[​IMG] EZip Engineering 101 [​IMG]
     
    Last edited: Mar 29, 2010

  3. LawMan

    LawMan New Member

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    WOW! ... The Math of Speed ... WOW!

    I couldn't believe that your math could be accurate. Sooo ... I got out my calculator ... didn't help enough ... sooo ... got my Hot Wheels collection, Monopoly collection, couple yardsticks and created a movable representation.

    Result! Your good at math!

    Eliminate road hazards & mechanical failures for us and you'll get my nomination for ... anything!
     
  4. photosbymark

    photosbymark New Member

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    That is assuming that you consider getting passed as a danger. I don't. Sharing the road with a drunk is a danger. Drivers that are texting are a danger. Getting passed is a part of the game. IF that is that big of a concern, a motorcycle is the way to go for you. Then you can go just as fast as the cars and never be passed. Yet how do the number of fatal motorcycle accidents on the street compare to the number of road bike accidents??

    Even though I suspect there are far more cyclists, many of them children, on the roads that may not as trained as they should be (and adults too for that matter) the biggest difference is the speed.

    Gonna go see if I can find some stats somewhere. If you want to go fast, fine that's your business and your choice. If you feel safer though, that doesn't necessarily mean you are safer. Lot's of people FEEL safer in cars without seat belts too.
     
  5. photosbymark

    photosbymark New Member

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    The stats I found said in 2008 a little over 37000 people died in motorcycle accidents. That same year 714 died on a bike. Now there really isn't a way to compare miles or number of owners because bikes are not required to be registered and no way really to do much other than guess at the miles. Though motorcycles are licensed and the driver are too, a better guess can be made but unless you can get the data for both it makes a comparison tougher.

    One thing that I was surprised to see is the number of people getting hurt while drinking on a bike. Guess we have that in common with just about every other form of transportation.

    Yet there is one thing that bikes an motorcycles have in common. One the riders is unprotected outside of what they wear. Though motorcycles have engines and fuel to make burns and fire a possibility the vast majority seem to be things like broken bones and head trauma. The biggest difference between the two, speed.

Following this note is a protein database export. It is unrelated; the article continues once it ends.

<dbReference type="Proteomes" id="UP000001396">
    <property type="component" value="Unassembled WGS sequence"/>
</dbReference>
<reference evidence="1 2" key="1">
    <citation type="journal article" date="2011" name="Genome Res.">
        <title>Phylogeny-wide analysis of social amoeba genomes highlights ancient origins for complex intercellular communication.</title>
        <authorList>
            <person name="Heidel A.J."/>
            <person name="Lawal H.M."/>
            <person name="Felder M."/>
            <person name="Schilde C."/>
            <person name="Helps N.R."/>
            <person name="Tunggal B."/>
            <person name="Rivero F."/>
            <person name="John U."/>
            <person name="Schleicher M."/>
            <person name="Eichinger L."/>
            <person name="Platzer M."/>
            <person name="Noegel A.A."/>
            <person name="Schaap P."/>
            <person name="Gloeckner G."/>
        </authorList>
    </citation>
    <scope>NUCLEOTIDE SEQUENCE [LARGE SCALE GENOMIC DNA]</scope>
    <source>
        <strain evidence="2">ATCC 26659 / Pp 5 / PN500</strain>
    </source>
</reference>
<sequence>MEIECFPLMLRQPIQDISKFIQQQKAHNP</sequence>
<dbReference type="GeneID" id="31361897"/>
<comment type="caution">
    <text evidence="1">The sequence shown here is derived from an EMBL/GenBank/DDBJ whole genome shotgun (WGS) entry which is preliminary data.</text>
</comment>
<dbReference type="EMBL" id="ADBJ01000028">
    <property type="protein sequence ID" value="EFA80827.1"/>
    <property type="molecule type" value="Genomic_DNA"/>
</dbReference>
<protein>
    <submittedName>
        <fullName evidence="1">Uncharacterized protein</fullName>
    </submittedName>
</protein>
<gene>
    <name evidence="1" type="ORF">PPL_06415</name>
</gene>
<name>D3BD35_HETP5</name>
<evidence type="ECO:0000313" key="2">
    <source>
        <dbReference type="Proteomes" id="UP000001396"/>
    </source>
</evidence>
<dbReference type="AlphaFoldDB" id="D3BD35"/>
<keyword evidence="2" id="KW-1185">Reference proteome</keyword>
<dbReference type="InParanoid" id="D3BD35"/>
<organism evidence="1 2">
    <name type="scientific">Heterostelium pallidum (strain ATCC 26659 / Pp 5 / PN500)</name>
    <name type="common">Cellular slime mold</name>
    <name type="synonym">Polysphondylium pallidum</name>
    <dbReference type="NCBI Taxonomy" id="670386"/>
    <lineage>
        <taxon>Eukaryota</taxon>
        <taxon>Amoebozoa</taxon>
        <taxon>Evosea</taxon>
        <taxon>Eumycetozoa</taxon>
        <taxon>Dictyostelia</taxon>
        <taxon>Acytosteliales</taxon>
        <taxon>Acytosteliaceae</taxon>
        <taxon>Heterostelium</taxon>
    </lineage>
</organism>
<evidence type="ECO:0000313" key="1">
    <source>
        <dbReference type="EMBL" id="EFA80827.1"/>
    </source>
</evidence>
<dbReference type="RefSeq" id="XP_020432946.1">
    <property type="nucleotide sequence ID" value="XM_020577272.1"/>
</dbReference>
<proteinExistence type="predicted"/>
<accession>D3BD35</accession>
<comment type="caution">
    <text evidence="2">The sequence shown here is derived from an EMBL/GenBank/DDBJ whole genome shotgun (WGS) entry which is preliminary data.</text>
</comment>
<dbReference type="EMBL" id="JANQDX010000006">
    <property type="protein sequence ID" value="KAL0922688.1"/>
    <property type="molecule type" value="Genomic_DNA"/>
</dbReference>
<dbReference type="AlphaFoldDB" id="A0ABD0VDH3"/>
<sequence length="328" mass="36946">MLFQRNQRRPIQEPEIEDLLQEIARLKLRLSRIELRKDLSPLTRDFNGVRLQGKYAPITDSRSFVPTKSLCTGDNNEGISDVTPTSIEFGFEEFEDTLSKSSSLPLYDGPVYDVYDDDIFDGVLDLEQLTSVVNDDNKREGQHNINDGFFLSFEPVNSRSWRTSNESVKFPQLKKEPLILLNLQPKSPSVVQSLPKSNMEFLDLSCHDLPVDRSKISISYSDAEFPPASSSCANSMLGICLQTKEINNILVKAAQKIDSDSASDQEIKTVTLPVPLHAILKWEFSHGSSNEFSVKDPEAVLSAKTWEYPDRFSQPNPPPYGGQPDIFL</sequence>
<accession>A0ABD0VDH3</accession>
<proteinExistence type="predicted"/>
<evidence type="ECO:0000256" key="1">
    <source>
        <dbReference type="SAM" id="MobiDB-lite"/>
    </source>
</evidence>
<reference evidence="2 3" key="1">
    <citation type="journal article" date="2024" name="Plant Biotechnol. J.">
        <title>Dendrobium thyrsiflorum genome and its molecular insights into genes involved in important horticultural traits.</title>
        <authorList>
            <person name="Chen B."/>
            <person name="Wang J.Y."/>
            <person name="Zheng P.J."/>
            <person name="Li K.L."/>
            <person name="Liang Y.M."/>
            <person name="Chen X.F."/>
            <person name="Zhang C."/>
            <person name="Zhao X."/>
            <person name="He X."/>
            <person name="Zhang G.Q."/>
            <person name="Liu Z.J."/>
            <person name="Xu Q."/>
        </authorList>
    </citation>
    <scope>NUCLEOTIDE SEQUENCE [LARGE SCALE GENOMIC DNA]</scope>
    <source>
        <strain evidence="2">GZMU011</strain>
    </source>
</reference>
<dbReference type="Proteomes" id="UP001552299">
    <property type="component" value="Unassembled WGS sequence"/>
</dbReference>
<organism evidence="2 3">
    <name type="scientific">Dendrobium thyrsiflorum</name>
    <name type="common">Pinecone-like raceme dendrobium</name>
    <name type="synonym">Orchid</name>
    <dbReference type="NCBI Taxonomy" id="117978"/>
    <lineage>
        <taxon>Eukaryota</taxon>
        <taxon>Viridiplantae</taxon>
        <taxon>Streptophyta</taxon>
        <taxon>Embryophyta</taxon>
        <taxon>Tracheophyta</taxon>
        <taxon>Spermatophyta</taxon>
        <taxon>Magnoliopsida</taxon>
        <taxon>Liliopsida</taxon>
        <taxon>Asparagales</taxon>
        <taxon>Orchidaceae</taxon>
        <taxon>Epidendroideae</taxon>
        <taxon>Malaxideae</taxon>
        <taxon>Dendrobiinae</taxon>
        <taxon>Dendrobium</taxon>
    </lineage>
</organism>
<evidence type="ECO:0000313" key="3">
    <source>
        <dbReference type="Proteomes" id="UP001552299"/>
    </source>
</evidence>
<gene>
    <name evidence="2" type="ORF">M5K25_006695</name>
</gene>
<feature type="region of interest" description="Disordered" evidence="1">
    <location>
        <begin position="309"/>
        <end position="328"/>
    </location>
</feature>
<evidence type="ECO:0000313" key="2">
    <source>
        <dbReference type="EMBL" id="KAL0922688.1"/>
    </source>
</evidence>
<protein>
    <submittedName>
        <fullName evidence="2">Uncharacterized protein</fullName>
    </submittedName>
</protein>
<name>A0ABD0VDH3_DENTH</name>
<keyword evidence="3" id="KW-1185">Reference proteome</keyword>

6. DrkAngel

    DrkAngel New Member

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    Drunks & Texters

    Please vote for your recommended speed!

    In a 30 mph enviornment:
    Biking at 10 mph vs 20mph.

    Per Mile - Biker at 10 mph will encounter 3 times as many drunks & texters as the Biker at 20 mph!

    10 mph Biker will be passed by 4 times as many (same direction) and will be passed by twice as many (opposite direction)!

    [​IMG] EZip Engineering 101 [​IMG]
     
    Last edited: Apr 1, 2010
  7. BlazingPedals

    BlazingPedals Member

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    How about drunks and texters going the other way, or coming out of side streets or driveways? How will their decreased reaction time due to your higher speed affect safety? I suppose you could make the point that spending less time biking is safer, but there lies madness.
     
  8. DrkAngel

    DrkAngel New Member

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    Drunks vs Bikers

    Please vote for your recommended speed!

    For all listed - half the speed = twice the number of drunks & texters (per mile).

    As for their "reaction time", I would gladly rely on my speed - brakes - maneuvering ability over the efforts of a drunk or distracted driver!

    [​IMG] EZip Engineering 101 [​IMG]
     
    Last edited: Apr 1, 2010
  9. photosbymark

    photosbymark New Member

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    No you won't. You will only encounter few drunks/texters approaching you from behind. That is the area where they are most likely to see you, but you don't need to rely just on that.

    Hearing is a much a part of situational awareness as vision. Yes I have been known to ride with an Ipod or radio, but only with an earbud in my right ear. Riding on road without curbs helps a lot too as the ditch is just a lean a way. Mirrors are something I am trying to find the right combo and for me its a bit tougher. I have a significant loss of vision in my left eye making some mirrors difficult to use. The mirror that clips on the glasses for me is useless. Trying a helmet mirror but it may have the same problem and also testing a modified bar mirror. Knowing what is coming puts some of the control back to me.